Because dealing with heroin addiction (addiction issues + added bonus of probably shared needles, heroin cut with ____, etc. issues!) is better? Or you won't have to deal with those ramifications in your office? Jesus.

Here's the problem. It's when they put on a convincing act, I write a prescription, and 60 minutes later the pharmacy calls saying this person had 3 other prescriptions written for him/her that day. It has the potential to affect my license. I don't my career affected because of some drug seeker.
Yes, I feel bad for drug addicts. They need help. There are social problems that could help (addiction clinics, clean needle programs). However, coming into my office and trying to take advantage of me is something I will not tolerate. So get off your high horse and stop trying to paint me as some insensitive prick.

In all seriousness, what should those of us in real constant pain do? I was diagnosed with one of those made up diseases (first they said lupus then Grave's disease then rheumatoid arthritis then fibromyalgia then settled on scleroderma pfft whatever) so the doctors they kept sending me to "specialist" all wanted to put me on all this horrific medicine that would potentially make me blind or suicidal or have liver failure or you know, DIE. And by refusing to take any of that crap they say they can't treat me because I am an unwilling patient. WHATEVER ... all I want is something to make the pain go away so I can work. Mostly it is ok with OTC stuff but a half a hydro and getting to sleep makes a big difference when you are working seven 12 hour shifts for weeks at a time. Now it's so bad I have been escorted out simply for mentioning "joint pain". That's all it took, appointment over, we don't waste our time on pain patients. Sigh... So f ...


If you honestly have bad joint pain, this is the best non-narcotic remedy you could possibly find Link My girlfriend who has pretty bad chronic back pain says it takes the pain away better than oxy, my grandma uses it for her neck pain instead of percocet, I have been using it with like 2 aspirin for my knees. Only bad thing is it's only available to medical marijuana patients in Colorado.

As for the use of Oxy, it can be (ab?)used responsibly. I buy like 2-3 pills a month, it's not addictive because it sucks a lot. I realize that I am in a very small minority of people who could do that and not have the desire to be on them all the time (probably has something to do with actually seeing people in sever opioid withdrawal, it's pretty farking ugly). One of the less talked about things in Obamacare is it provides much greater access to addicts seeking treatment. I'm hoping that it can help those people, because a lot of them don't want to have to take a pill everyday, they just have too.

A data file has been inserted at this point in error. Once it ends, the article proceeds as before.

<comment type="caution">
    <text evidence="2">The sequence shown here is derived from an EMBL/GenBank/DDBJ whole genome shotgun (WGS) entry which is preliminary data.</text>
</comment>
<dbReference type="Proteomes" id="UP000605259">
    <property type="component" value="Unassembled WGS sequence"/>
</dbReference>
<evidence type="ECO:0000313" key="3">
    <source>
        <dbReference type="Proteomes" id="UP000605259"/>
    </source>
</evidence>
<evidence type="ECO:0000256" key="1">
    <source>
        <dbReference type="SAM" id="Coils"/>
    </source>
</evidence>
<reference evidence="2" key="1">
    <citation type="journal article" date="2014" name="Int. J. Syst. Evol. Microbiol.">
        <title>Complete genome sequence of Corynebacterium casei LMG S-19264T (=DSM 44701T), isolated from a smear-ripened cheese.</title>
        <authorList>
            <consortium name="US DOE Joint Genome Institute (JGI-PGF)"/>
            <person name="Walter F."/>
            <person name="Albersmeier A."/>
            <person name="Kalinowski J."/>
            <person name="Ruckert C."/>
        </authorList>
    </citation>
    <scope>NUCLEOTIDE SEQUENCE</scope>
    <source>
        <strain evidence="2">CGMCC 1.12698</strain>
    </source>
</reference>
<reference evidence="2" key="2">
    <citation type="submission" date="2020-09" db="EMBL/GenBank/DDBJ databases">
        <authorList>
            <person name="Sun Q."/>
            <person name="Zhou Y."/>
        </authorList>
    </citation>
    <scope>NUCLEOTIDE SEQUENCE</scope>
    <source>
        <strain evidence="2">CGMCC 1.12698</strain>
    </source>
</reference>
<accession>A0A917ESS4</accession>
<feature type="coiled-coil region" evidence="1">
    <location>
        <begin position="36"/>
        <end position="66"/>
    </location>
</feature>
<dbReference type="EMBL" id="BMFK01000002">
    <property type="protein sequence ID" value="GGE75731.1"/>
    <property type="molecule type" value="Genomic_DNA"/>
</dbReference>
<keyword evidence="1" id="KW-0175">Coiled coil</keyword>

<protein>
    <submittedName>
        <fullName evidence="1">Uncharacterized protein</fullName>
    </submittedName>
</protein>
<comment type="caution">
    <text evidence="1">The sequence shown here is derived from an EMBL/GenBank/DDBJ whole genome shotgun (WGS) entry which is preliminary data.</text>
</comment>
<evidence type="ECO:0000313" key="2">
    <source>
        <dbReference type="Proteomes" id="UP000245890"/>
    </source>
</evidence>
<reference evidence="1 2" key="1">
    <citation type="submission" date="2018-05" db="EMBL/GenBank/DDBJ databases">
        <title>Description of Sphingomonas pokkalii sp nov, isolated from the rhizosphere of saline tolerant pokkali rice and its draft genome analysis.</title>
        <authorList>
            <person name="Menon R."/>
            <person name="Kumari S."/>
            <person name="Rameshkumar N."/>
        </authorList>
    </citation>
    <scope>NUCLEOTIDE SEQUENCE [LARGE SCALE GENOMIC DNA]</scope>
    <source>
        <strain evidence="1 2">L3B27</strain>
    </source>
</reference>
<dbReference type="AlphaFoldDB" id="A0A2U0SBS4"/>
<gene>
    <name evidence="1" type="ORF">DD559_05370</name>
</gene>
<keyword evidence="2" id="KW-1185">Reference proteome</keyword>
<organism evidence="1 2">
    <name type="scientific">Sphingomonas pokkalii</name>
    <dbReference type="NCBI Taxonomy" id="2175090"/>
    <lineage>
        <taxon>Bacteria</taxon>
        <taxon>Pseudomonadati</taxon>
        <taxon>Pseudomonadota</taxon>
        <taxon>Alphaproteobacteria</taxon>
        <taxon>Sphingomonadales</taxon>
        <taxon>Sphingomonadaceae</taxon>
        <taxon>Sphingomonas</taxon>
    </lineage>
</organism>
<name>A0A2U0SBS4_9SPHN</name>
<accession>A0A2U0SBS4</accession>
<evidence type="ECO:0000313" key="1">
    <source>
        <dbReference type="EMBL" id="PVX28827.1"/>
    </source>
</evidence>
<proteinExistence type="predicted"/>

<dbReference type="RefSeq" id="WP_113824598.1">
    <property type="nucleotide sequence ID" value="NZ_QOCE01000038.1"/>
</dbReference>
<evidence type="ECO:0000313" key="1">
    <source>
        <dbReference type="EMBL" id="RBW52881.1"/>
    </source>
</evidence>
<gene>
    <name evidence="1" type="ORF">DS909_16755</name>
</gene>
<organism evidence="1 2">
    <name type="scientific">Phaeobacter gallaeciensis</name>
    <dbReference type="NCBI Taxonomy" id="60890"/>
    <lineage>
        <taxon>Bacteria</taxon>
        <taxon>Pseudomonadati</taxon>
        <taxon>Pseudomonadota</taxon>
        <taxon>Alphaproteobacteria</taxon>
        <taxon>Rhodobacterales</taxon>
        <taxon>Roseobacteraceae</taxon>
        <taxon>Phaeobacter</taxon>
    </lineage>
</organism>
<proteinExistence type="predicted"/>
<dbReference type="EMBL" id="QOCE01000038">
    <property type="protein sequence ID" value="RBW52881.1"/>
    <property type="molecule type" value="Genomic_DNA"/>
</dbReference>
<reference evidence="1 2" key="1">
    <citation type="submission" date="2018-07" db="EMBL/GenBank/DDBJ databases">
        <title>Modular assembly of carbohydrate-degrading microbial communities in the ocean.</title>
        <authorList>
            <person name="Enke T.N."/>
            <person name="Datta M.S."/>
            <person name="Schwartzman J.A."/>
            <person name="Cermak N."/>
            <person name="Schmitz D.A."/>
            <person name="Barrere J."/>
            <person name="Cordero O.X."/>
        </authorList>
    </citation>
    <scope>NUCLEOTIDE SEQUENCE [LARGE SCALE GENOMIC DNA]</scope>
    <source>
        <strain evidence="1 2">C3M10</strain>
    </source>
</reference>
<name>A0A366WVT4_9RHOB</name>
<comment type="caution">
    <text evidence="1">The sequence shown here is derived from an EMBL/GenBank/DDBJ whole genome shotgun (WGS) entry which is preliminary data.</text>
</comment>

2012-11-30 12:52:38 PM  
1 votes:

distopianDream: bim1154: Lernaeus: R.A.Danny: This is where my Mother in law and two sisters in law are heading. They are a pill popping mess.

I have cousins in the same boat.

The sadness is that I know people with legitimate pain medicine needs that can't get enough pain medication because they've been labeled "drug seekers" by their doctors the DEA.

My sister in law is like another version of Elvis Presley. She takes pills for every farking thing in her imagination and then some. Can't wake up... take a pill, can't go to sleep... take a pill, Can't take a shiat... take a pill, shiat too much... take a pill and the list is long.

Ha, I know a "Christian" woman that's always on pain meds for one of her many ailments. In her case though I think it's because she wants attention for the ailments not the high. I honestly want to know why her doctors don't set her up with a psychologist when it's obvious her ailments always prove to be in her head.


Sounds like my brothers MIL. she won't allow alcohol on her house cause drinking is a sin, but keeps a pharmacology book on her kitchen counter to make sure all the pills she takes won't interact.

Valium with her coffee every morning.
2012-11-30 12:18:26 PM  
1 votes:

distopianDream: I honestly want to know why her doctors don't set her up with a psychologist when it's obvious her ailments always prove to be in her head.


$
2012-11-30 12:15:51 PM  
1 votes:

bim1154: Lernaeus: R.A.Danny: This is where my Mother in law and two sisters in law are heading. They are a pill popping mess.

I have cousins in the same boat.

The sadness is that I know people with legitimate pain medicine needs that can't get enough pain medication because they've been labeled "drug seekers" by their doctors the DEA.

My sister in law is like another version of Elvis Presley. She takes pills for every farking thing in her imagination and then some. Can't wake up... take a pill, can't go to sleep... take a pill, Can't take a shiat... take a pill, shiat too much... take a pill and the list is long.


Ha, I know a "Christian" woman that's always on pain meds for one of her many ailments. In her case though I think it's because she wants attention for the ailments not the high. I honestly want to know why her doctors don't set her up with a psychologist when it's obvious her ailments always prove to be in her head.